Xen domains working
Yesterday, I managed to move our GForge server into the DMZ as a Xen domain. The CoObRA Repositories are also hosted in a Xen domain, although they might consume way more RAM than the currently assigned 256 MB …
I have to admit that the firewall of the university is still blocking SMTP for the GForge .. so he does not receive any mails from outside the university.
The people from KDE (not the desktop environment) are having problems copying large files between Xen domains running on different cpus of a dual core machine. The machine does not respond and eventually crashes, if I remember correctly.
Diskless Gentoo Nodes
The gigabit port in the student pool works and a week ago we borrowed a VF45<->SC cable to start working on Diskless nodes…
Meanwhile, it seems we managed to create a working net-bootable Gentoo image for our student pool. It consists of a shareable part (
/bin, /sbin, /lib, ...) and an individual part (a few files in
/etc, /var/run, /tmp ...). Many solutions for diskless nodes mount the root filesystem and the individual parts on the client. The drawback is, that you have to take care of the mount timings, so that /bin (which is a shared mount) and /etc (which contains individual settings like the nfs mount points in fstab) are availiable early in the boot process.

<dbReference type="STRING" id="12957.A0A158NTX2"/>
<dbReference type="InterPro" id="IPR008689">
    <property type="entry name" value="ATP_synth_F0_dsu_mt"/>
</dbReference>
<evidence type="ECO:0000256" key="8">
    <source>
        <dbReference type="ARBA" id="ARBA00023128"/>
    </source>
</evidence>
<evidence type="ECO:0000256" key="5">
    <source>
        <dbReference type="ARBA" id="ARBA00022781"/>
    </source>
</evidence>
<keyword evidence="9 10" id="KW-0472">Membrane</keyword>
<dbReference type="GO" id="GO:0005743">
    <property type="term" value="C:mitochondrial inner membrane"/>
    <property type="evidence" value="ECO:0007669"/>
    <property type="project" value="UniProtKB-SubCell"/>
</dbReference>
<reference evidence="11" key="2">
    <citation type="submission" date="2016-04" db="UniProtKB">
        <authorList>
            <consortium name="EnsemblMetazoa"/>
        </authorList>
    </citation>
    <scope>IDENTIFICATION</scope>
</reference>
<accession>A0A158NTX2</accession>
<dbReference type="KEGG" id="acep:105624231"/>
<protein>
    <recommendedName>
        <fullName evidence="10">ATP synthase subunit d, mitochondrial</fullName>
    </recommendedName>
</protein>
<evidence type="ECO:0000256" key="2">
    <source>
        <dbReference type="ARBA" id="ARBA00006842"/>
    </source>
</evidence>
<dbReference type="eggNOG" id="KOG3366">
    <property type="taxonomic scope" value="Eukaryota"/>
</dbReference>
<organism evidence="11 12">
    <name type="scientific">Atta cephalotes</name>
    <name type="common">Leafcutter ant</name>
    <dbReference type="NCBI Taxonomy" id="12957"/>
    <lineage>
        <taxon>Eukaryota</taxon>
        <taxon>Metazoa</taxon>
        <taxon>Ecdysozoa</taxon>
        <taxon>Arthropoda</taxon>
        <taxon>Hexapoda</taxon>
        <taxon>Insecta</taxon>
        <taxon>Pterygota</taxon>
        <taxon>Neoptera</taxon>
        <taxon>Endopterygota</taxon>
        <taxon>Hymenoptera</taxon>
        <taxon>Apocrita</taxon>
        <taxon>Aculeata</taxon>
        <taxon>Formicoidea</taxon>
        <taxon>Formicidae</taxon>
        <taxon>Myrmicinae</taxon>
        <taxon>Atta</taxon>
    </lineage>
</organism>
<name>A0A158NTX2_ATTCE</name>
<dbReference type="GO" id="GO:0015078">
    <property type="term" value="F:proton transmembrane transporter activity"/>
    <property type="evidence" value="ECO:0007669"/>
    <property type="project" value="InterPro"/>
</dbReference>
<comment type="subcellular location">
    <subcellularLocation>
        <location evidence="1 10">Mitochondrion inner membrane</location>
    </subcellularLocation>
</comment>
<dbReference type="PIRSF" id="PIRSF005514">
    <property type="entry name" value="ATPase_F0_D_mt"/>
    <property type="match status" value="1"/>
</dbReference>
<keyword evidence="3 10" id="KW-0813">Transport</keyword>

The problem is that the kernel only mounts one NFS share at boot time. That is why we decided to create each clients root filesystem on the server using
mount --bind.The shared files are mounted into each individual filesystem. With exports
nohide option it is possible to mount only one filesystem on the client and have everything there. 😀
Now I just have to find out how to prevent Gentoo from unmounting its root filesystem too early on shutdown …
In order to document our work we are planning to write a HowTo in the Gentoo-Wiki